Tri-coloured bat likely extinct in New Brunswick, zoologist says

With the day's finally getting longer, a local zoologist believes the sun has set forever on one bat species — at least in New Brunswick.

What likely claimed the population is white-nose syndrome, identified in New Brunswick in 2011

The tri-coloured bat has been the smallest bat in the province and has likely been killed off by white-nose syndrome. (Submitted by Donald McAlpine)

With days finally getting longer, a local zoologist believes the sun has set forever on one bat species — at least in New Brunswick.

Donald McAlpine says the tri-coloured bat, a rare species to begin with, hasn't been seen in overwintering caves since 2013. Despite a lack of an official survey, the province's leading bat expert said it's likely the furry little critters are locally extinct.

"For the last two years of surveys, that species looked locally extirpated," the New Brunswick Museum's head of natural science and zoology said.

The tri-coloured bat has been the smallest of all bats in the province. It hasn't been found in Prince Edward Island and only rarely in Nova Scotia.

A tri-coloured pattern emerges when the hair on its back is parted, hence the name.

What likely claimed the population is white-nose syndrome, identified in New Brunswick as early as 2011.

The disease is caused by a fungus traced back to a cave near Albany, N.Y. It can wake bats up during hibernation, speeding up metabolism and causing the animals to starve to death.

Population devastated 

It was previously reported that three of the province's seven bat populations had been devastated by the infection, killing more than 99 per cent of infected fliers.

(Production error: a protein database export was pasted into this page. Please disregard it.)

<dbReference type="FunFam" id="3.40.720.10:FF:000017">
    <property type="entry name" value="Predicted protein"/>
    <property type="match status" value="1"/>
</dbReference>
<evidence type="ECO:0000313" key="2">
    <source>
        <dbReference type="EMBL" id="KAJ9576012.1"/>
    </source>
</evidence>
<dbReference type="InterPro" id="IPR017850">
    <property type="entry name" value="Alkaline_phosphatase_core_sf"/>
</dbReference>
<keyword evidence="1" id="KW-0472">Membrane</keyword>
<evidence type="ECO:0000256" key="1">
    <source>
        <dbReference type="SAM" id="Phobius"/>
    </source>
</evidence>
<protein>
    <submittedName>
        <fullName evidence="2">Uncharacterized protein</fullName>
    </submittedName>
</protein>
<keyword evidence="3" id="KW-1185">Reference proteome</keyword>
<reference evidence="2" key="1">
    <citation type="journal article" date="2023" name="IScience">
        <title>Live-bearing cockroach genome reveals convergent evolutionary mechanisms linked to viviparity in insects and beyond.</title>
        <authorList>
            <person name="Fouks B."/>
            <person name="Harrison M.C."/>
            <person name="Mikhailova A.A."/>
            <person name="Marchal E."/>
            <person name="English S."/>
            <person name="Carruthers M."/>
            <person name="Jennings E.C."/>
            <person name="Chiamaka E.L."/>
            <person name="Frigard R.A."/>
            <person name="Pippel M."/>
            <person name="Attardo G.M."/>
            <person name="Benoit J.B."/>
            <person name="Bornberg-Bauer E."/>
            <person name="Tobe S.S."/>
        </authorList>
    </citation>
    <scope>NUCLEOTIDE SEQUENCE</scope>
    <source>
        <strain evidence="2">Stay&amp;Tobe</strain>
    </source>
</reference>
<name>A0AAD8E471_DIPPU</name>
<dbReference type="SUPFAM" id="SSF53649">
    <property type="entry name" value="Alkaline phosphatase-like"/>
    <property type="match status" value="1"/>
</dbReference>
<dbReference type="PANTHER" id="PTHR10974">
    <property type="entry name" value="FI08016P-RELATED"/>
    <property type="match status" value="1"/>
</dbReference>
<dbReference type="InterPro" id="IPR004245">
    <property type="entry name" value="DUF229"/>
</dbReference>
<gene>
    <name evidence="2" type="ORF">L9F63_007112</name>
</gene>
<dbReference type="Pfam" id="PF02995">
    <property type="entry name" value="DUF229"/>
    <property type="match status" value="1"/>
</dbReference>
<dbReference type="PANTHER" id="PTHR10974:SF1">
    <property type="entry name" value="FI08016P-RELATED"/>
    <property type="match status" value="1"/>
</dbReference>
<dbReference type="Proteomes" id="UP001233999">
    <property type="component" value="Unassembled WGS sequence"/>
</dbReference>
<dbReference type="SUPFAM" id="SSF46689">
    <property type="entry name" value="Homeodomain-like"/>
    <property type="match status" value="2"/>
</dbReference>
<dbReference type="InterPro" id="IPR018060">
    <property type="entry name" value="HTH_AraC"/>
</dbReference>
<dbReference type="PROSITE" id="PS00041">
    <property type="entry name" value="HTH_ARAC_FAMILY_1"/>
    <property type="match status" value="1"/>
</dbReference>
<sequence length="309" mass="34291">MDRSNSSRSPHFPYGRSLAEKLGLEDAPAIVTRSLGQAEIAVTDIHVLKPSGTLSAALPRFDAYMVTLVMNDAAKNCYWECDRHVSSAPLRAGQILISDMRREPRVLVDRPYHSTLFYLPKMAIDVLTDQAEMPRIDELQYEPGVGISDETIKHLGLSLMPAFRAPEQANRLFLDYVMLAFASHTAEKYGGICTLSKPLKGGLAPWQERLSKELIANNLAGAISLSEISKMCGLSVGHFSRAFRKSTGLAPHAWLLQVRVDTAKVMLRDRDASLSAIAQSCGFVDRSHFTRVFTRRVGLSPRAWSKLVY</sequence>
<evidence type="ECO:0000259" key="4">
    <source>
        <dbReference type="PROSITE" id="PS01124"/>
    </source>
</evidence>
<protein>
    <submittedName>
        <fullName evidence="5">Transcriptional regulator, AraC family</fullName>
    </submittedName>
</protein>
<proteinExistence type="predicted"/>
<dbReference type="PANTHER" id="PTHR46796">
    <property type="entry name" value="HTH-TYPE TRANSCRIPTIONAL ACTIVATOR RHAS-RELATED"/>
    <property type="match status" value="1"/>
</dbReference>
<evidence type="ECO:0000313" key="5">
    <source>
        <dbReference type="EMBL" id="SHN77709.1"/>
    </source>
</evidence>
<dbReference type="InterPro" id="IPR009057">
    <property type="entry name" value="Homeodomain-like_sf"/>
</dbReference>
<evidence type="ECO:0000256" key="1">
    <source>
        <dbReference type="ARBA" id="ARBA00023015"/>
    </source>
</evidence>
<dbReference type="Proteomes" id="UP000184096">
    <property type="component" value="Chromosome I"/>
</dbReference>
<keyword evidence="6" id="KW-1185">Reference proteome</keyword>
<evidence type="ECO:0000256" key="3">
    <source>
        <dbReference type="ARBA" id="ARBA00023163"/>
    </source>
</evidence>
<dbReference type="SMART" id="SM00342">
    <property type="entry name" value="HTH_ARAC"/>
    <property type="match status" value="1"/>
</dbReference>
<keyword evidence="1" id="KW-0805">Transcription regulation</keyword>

While the 2015 bat count had to be placed on hold to leave the survivors alone, McAlpine said he hasn't seen a turning point since.

While the 2015 bat count had to be placed on hold to leave survivors alone, Donald McAlpine said he hasn’t seen a turning point since. (Joseph Tunney/CBC)

"Right now we don't know if there's been any improvements in the population, but based on data in the northern U.S., where the disease has been there longer, there's no reason to believe there has been," he said.

"There are no signs of recovery."

Other affected species still here

The other two bat populations affected by the syndrome haven't been eradicated, he said.

The little brown myotis and the northern long-eared myotis — once the two most populous species in the province — are difficult to tell apart with an untrained eye.

McAlpine still receives calls about bats trapped inside people's homes.

Other species of bats found in New Brunswick travel south for the winter and don't settle in people's homes, he said.  

But the little brown bat has a huge range across North America, McAlpine said, and modelling suggests it will recover.

"For the northern long-eared, it may not," he said.

McAlpine, head of the Natural Science and Zoology Department at the New Brunswick Museum, said there are silver linings to be found for bats in New Brunswick. (Joseph Tunney/CBC)

But the tri-coloured bat had a small population to begin with.

"In a good winter, we might see thousands of bats (hibernating), we might see 20 of those."

Although the species can be found in Ontario, too, McAlpine said it's unlikely to be reintroduced naturally by humans into New Brunswick.

Ontario's tri-coloured bat will also be affected by the fungus and will need to re-populate.

Endangered species

Jean Bertin, a spokesperson for the Department of Energy and Resource Development, said all three types of bats are listed under the New Brunswick Species at Risk Act as "endangered."

"They don't have automatic protections, but they and their habitats are considered during any land development proposals," he wrote in an email Wednesday.

"Where those three species listed above occur on federal lands within [New Brunswick], they would also be protected by Canada's Species at Risk Act under which they are also listed as endangered."

McAlpine said he hopes to travel to some caves and investigate more closely next winter.

Although the situation in New Brunswick remains dire, the researcher sees a silver lining.  

"The positive thing is, there's still bats out there," he said.

"At this stage, any bat that's been exposed to white nose and is still flying would have some sort of immunity to the disease."